A Kilimanjaro climb is important to a select group of climbers and mountaineers whose aim is to reach the summit of each of the highest peaks on each of the seven continents. Unlike Everest that requires a high degree of technical expertise and training, climbing Mount Kilimanjaro Africa is accessible to even casual hikers who are in very good physical condition and well-prepared. Many people who go on a Kenya or Tanzania safari will begin or end their search for wildlife with Mt Kilimanjaro tours to the summit of Africa's highest peak.
Climbing Mount Kilimanjaro Africa is done only from the Tanzania side of the mountain, as the mountain lies almost wholly in that country. People on wildlife safaris in Amboseli National Park in Kenya will find themselves at the foot of the mountain and enjoying the most classic views. Some bird watching walking safaris are offered as Mt Kilimanjaro tours on the Kenya side, but only on the lowest slopes. Only the most avid birders take advantage of this, and all other access to the upper slopes of the mountain is from Tanzania.
The climbing season corresponds with the rainy and dry seasons in the rest of the country. April, May, and November are the rainy months, and it is possible to climb even during these months. But the majority of the thousands who attempt the summit on a Kilimanjaro climb each year do so from January to mid-March and June to October. These months are also the best for wildlife safaris in Ngorongoro Crater, Lake Manyara, Serengeti National Park, and other of the country's great wildlife reserves.
A Kilimanjaro climb can be done on one of five different routes. Two of these, the Marangu and Machame Routes, are the most popular because they are easily accessible to tourists. In fact, the Marangu Route is called the Coca Cola Route because it's the only route where climbers can buy soft drinks at each stop along the way. There are established huts at each night's stop, where there are dormitory-type sleeping accommodations with cooking facilities. These are not the kind of five-star accommodations readily available on luxury safaris, but perfectly adequate and the only accommodation available for those who want to claim they have conquered Africa's highest mountain.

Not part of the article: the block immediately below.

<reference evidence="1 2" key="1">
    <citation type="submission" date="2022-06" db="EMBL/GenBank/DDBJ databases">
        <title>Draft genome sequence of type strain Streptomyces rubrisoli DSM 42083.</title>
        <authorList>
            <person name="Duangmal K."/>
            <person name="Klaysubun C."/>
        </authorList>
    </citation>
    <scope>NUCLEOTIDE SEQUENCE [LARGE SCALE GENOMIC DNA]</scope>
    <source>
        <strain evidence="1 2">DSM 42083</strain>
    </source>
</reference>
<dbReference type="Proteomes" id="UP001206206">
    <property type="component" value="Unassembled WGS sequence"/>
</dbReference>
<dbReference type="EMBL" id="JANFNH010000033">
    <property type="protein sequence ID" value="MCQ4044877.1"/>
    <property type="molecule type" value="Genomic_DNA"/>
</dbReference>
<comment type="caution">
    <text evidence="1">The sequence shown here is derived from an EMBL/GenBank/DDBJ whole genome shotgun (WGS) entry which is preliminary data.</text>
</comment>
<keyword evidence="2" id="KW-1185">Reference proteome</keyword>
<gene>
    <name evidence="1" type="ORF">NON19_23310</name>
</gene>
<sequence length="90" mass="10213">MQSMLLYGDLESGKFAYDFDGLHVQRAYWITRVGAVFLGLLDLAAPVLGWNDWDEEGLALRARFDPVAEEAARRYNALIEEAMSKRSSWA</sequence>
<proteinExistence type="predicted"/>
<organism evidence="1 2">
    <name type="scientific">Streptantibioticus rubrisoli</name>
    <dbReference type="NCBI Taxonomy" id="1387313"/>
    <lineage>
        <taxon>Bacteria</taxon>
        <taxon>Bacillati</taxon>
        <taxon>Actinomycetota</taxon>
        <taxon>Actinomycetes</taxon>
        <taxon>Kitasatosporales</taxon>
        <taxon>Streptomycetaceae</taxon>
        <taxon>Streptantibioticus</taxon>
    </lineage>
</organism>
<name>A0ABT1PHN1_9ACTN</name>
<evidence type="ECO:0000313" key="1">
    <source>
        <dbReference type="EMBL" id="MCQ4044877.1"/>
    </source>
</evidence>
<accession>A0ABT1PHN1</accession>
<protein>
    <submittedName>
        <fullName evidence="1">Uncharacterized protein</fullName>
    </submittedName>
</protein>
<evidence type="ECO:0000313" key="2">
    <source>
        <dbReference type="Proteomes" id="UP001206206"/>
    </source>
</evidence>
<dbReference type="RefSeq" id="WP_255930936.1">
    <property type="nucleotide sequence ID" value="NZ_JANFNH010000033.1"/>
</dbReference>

The other three routes have more remote trailheads, steeper inclines, and are suitable only for those in excellent physical condition and a have a much higher degree of expertise and mountaineering skills. There are several modest Tanzania hotels at the foot of Kilimanjaro in the town of Moshi that most people use as bases for an overnight before or after their climb. You can safely leave all of your safari clothes and souvenirs with the hotel while you make your climb on the mountain.
Even though climbing Mount Kilimanjaro Africa is more of a trek than technical mountaineering, many climbers fail to reach the summit. This is not due to the difficulty of the climb, but to ascending to too high an altitude too quickly. Most climbers are recreational climbers, and they combine their Mt Kilimanjaro tours with safaris in Tanzania and Kenya. Since they only have a limited amount of time and budget for their Tanzania and Kenya holidays, they choose the quickest climb—three or four days up, and two days down. Adding only one or two days to the ascent at 10,000 and 12,000 feet for acclimatization can almost ensure success. In December of 2010, even tennis great Martina Navritilova failed to reach the summit when she suffered altitude sickness during her climb for charity.
The other highest peaks in the world include the Vinson Massif in Antarctica, Kosciuszko in Australia (Oceania), Mount Everest (Asia), Mount Elbrus in Russia (Europe), Mount McKinley in Alaska (North America), and Aconcagua in Argentina (South America). Sometimes, they will include an eighth peak, the Carstensz Pyramid in Indonesia. At 19,340 feet, Kilimanjaro is the fourth highest of these mountains, and has a permanent snow-covered peak called Kibo.